"casual, occurring casually in connection with something else; of minor importance," 1640s, from Medieval Latin incidentalis, from incidens (see incident (n.)). The earlier adjective in this sense was incident (1520s). Incidentals (n.) "'occasional' expenses, etc.," is attested by 1707. Incidental music "background music," originally in operas, is from 1812.
common adverbial suffix, forming from adjectives adverbs signifying "in a manner denoted by" the adjective, Middle English, from Old English -lice, from Proto-Germanic *-liko- (cognates: Old Frisian -like, Old Saxon -liko, Dutch -lijk, Old High German -licho, German -lich, Old Norse -liga, Gothic -leiko); see -ly (1). Cognate with lich, and identical with like (adj.).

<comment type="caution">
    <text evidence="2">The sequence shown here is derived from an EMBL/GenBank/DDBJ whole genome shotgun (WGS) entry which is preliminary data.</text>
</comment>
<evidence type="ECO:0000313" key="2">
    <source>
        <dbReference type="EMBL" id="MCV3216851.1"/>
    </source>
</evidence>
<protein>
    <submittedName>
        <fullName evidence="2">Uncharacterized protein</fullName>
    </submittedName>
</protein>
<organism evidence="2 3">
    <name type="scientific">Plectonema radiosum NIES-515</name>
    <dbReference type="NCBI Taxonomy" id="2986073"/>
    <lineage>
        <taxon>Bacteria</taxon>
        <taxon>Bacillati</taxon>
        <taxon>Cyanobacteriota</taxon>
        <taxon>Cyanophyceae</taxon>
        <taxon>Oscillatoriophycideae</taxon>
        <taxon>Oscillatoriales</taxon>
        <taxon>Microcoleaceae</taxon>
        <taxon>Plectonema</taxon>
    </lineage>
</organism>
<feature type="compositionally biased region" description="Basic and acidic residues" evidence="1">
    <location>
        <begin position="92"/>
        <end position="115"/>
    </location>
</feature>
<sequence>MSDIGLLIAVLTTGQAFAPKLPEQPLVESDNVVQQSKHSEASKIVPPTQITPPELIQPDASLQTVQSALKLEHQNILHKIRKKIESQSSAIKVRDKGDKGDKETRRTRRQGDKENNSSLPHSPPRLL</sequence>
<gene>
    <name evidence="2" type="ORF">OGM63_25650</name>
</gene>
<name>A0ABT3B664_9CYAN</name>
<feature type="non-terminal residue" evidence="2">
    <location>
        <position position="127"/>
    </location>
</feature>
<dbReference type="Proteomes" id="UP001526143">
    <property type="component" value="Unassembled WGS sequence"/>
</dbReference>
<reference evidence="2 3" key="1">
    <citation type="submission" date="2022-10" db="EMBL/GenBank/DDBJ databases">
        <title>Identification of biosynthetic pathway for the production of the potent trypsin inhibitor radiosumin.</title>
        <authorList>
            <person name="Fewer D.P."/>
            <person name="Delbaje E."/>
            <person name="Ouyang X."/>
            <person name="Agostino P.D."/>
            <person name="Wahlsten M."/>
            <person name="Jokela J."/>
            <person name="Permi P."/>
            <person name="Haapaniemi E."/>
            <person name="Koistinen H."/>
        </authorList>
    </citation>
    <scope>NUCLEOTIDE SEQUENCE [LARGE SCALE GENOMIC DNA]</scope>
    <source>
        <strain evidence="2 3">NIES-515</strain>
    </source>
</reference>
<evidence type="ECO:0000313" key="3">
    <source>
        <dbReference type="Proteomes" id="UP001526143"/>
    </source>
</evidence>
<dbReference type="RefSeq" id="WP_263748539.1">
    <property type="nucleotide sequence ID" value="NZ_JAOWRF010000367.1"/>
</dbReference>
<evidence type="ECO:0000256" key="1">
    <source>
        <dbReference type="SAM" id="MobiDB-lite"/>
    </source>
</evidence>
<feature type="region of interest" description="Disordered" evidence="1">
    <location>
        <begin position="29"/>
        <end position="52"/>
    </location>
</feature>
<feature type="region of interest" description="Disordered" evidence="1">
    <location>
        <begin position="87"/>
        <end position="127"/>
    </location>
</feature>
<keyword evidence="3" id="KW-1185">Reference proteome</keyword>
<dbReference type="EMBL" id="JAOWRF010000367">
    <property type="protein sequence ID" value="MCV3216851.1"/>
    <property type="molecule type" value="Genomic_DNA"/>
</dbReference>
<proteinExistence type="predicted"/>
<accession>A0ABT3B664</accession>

Weekley notes as "curious" that Germanic uses a word essentially meaning "body" for the adverbial formation, while Romanic uses one meaning "mind" (as in French constamment from Latin constanti mente). The modern English form emerged in late Middle English, probably from influence of Old Norse -liga.
<a href="https://www.etymonline.com/word/incidentally">Etymology of incidentally by etymonline</a>
Harper, D. (n.d.). Etymology of incidentally. Online Etymology Dictionary. Retrieved $(datetime), from https://www.etymonline.com/word/incidentally